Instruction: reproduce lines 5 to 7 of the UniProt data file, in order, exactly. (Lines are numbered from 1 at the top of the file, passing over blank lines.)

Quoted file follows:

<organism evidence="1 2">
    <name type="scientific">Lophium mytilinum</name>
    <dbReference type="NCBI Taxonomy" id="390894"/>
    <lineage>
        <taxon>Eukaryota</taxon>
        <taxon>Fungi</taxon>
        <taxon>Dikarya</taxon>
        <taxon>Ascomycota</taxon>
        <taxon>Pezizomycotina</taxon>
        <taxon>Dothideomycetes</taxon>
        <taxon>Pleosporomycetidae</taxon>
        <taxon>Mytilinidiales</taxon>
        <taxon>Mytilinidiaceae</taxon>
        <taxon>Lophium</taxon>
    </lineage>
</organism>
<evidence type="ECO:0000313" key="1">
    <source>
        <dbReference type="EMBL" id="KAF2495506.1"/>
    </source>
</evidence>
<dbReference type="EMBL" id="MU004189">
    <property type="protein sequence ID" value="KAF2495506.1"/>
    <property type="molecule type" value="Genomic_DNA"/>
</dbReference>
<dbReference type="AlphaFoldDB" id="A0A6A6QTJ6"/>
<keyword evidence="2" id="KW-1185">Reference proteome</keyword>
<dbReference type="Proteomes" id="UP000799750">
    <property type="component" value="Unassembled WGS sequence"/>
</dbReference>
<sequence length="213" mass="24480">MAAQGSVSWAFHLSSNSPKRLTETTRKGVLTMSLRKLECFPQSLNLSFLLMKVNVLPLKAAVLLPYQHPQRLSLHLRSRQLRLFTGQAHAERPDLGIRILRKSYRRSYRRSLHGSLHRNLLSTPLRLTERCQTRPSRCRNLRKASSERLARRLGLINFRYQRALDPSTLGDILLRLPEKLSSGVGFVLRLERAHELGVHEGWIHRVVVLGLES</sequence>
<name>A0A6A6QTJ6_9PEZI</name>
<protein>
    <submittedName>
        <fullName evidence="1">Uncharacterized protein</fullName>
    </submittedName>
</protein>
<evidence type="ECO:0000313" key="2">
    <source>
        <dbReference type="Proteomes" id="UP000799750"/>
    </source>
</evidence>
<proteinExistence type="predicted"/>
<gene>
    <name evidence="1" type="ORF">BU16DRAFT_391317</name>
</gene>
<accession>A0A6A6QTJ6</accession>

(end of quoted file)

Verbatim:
        <taxon>Eukaryota</taxon>
        <taxon>Fungi</taxon>
        <taxon>Dikarya</taxon>